Four women were wearing white skirts with red undershorts to highlight the anxiety women face in traditional tennis whites.
09 July 2022
A group of campaigners staged a protest at Wimbledon over the dress code due to concerns over periods for female players.
Recreational tennis player Gabriella Holmes, 26, and footballer Holly Gordon, 28, started the campaign, Address The Dress Code, to highlight the anxiety that females face competing in traditional whites.
The pair arrived at Wimbledon’s gate five with two other women, wearing white skirts with red undershorts, ahead of the ladies’ singles final on Saturday afternoon.
The outfits are inspired by the former French player who wore red shorts under her skirt at the 2007 championship, sparking widespread media attention, the group said.
They were also handing out fliers with a photoshopped version of the famous “Tennis Girl” photo, that shows a woman lifting her skirt to reveal blood-stained shorts rather than a bare bottom.
They also held up banners with messages like: “Address the dress code” and “You can do it Ian Hewitt”, referring to the chairman of the All England Club.
The organisers said they want Wimbledon to “amend” the traditional dress code so that women can decide if they want to wear colours that make them more comfortable.
Ms Holmes told the PA news agency: “We’ve basically come down today because we want Wimbledon to address the white dress code that doesn’t take into consideration female athletes on their periods.
“We want to make it really known to Wimbledon that the rules they are making at the top, they’re all already filtering down to grassroots levels,” she added.
“We are already seeing tons of young girls who drop out of sports when they start their period or by the time they’ve hit puberty they’ve stopped sports altogether.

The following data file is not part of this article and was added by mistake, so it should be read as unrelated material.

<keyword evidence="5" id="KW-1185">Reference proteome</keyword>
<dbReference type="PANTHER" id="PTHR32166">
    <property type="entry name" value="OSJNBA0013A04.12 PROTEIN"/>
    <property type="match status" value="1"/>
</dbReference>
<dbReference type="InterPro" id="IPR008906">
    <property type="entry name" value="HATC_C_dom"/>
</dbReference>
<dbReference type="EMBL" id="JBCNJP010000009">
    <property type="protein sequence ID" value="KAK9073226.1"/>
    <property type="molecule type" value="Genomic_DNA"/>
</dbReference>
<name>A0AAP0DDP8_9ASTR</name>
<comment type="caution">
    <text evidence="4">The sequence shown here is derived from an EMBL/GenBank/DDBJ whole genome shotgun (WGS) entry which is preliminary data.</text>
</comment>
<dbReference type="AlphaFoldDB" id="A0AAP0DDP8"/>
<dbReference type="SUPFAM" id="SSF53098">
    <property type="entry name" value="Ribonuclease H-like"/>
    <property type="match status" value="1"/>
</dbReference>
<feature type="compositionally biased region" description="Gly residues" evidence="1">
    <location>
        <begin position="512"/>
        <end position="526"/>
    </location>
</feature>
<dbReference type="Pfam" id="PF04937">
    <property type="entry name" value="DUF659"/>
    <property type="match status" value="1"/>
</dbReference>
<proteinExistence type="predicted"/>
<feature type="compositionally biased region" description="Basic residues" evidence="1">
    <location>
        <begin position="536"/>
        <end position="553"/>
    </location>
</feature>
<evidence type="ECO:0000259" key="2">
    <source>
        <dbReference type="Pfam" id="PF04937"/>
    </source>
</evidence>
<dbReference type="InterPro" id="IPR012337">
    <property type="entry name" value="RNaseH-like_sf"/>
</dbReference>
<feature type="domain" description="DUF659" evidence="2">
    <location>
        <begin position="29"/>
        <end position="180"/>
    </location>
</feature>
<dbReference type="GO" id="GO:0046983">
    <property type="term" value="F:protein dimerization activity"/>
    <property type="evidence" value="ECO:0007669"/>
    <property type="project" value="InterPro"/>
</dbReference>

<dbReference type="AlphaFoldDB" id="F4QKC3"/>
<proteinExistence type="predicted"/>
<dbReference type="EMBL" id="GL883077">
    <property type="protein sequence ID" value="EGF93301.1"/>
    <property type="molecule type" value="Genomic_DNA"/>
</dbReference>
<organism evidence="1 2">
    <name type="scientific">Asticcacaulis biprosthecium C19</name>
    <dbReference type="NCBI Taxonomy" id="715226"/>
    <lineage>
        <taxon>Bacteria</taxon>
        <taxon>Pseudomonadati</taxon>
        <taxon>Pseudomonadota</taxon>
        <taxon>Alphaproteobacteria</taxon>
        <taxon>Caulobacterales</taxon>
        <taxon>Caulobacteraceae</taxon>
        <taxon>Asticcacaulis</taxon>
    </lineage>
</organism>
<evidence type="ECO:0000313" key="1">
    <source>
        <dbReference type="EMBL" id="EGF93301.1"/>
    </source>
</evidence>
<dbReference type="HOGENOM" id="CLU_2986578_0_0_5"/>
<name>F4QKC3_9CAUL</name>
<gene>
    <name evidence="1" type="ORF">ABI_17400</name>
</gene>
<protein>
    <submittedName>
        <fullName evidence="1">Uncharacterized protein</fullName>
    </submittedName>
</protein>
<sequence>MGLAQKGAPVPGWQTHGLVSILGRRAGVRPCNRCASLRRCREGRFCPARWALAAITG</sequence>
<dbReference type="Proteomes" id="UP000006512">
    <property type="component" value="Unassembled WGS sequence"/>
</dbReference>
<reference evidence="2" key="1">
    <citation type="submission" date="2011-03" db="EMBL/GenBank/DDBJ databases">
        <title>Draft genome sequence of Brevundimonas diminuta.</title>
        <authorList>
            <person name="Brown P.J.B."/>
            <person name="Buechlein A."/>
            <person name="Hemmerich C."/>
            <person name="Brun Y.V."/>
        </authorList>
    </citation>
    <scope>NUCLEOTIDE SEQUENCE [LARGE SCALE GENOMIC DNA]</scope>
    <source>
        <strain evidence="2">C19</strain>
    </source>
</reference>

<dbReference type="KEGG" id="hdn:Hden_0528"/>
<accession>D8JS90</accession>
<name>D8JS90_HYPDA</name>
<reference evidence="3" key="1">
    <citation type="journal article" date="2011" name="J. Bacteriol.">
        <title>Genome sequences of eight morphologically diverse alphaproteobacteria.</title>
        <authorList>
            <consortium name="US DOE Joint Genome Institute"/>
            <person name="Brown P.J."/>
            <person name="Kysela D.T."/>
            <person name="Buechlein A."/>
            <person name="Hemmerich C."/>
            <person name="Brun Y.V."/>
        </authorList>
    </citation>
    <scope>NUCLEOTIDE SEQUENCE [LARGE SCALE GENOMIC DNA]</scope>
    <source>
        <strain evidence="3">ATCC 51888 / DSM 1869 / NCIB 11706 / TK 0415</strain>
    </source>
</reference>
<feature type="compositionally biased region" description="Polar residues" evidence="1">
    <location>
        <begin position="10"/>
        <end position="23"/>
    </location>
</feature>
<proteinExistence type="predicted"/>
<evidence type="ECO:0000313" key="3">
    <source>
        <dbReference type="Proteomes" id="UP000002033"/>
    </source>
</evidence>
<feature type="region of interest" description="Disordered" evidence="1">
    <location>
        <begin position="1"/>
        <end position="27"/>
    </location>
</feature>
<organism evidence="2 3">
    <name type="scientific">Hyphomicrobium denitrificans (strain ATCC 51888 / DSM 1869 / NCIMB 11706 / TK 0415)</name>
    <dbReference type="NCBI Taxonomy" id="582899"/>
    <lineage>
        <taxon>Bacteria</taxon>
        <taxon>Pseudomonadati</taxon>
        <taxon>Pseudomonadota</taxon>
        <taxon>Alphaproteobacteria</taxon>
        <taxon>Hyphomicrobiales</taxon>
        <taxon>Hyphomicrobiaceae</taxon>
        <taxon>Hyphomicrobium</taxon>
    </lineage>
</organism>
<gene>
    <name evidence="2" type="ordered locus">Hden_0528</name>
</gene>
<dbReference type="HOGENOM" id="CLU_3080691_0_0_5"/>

“We think it’s the time to address those barriers for young girls getting into the sport and it starts at the top, so that’s Wimbledon.”
Ms Gordon added: “The conversation around women’s sport, in general, is becoming bigger so this conversation shouldn’t really come as a surprise.”
She said that they are hoping the Wimbledon board listens and sits down to think about potentially making amendments to the dress code.
“We’re not hoping to drastically change the all-white dress code we just want to kind of amend it and keep in mind the practicality for women instead of keeping up traditions essentially for tradition’s sake.
“We ultimately want it to be the women’s choice about what would actually alleviate any stress or shame when it comes to competing professionally in front of the world.”
Ms Holmes added that they have suggested women could choose to wear Wimbledon’s colours of purple and green as an option for undershorts.
“We want women to be able to focus on the tennis and on the sport and not have to worry about other factors when competing at this level,” she said.
The demonstration also comes after British doubles star Alicia Barnett recently opened up about the stress of having to compete in white on her period.
“I do think some traditions could be changed,” Barnett told the PA news agency at Wimbledon last week.
“I, for one, am a massive advocate for women’s rights and I think having this discussion is just amazing.”